Enhancing the want to spend the money tokens is the fact they are one of the most exciting elements of the game. They allow players to slightly bend the rules to score a ton of points or obtain an extra tile, for a bigger than usual turn. Despite a whole pile of money tokens there aren’t many tiles that feature the money symbol, so when players do get them they do feel special. However, if all players started with a money token it could perhaps kickstart the game a little more, and give the option of holding onto it for later or spending it early.
From a production standpoint the components of the game are solid. Solid but not eye catching. The choice was clearly made to go with a design that emphasises readability. It is always extremely easy to see the difference between the different coloured zones for example, and the fact the attractions are actually numbered. While everything is clear it leaves Traintopia with an uninspiring appearance, with the best artwork being the box cover.
Combining two of my favourite mechanics in the form of drafting and tile placement I had high hopes for Traintopia. Alas, whilst being a solid experience and a relatively fun game it is lacking that spark. The personal objectives are a forgettable aspect of the experience and the money tokens aren’t free flowing enough to save the day. With a lack of different scoring routes it means players aim to do the same thing each time, and this is ultimately why it fell flat for me. However, for those that don’t enjoy high levels of player interaction it is only really there in the drafting stage, with everyone building their own separate networks. Also, there are often a lot of points earnt both during and after the end of the game, so players do feel a steady sense of achievement while playing. So, Traintopia might not be one for my gaming shelf but it could be for yours.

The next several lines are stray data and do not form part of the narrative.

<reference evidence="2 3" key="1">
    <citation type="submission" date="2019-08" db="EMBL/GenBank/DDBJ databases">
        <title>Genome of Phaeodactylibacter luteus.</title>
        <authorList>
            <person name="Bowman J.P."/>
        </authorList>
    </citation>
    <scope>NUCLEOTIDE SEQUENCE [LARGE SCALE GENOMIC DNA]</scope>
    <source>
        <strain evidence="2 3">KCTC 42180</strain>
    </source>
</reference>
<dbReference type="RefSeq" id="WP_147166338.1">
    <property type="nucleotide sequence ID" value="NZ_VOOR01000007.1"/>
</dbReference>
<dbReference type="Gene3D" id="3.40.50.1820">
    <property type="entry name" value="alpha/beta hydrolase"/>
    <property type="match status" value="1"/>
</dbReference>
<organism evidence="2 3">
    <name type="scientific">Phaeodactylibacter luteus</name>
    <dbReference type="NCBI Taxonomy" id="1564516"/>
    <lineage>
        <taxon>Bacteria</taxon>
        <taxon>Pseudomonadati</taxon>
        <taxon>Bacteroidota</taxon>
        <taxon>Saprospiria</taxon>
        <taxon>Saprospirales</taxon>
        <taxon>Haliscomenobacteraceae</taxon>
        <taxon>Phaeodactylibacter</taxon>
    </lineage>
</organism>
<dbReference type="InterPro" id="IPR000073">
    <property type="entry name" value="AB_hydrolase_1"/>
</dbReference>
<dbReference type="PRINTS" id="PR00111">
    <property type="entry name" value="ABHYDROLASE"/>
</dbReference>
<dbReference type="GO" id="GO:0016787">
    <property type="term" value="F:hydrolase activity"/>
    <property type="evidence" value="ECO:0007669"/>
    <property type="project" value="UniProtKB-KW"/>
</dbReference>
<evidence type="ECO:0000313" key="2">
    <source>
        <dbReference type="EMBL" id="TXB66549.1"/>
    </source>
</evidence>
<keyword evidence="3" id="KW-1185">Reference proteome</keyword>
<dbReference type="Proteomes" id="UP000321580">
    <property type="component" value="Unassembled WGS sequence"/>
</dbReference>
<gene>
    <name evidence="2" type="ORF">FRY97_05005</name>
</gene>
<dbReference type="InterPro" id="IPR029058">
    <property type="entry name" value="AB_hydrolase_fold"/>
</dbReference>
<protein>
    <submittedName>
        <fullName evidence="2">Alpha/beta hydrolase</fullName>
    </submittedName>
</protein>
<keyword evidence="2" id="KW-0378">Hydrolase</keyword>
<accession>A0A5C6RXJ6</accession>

(Editor’s Note: Traintopia was provided to us by Asmodee for the review. The game is currently available from local board game stores, some of which are reopening! Find your local store here.)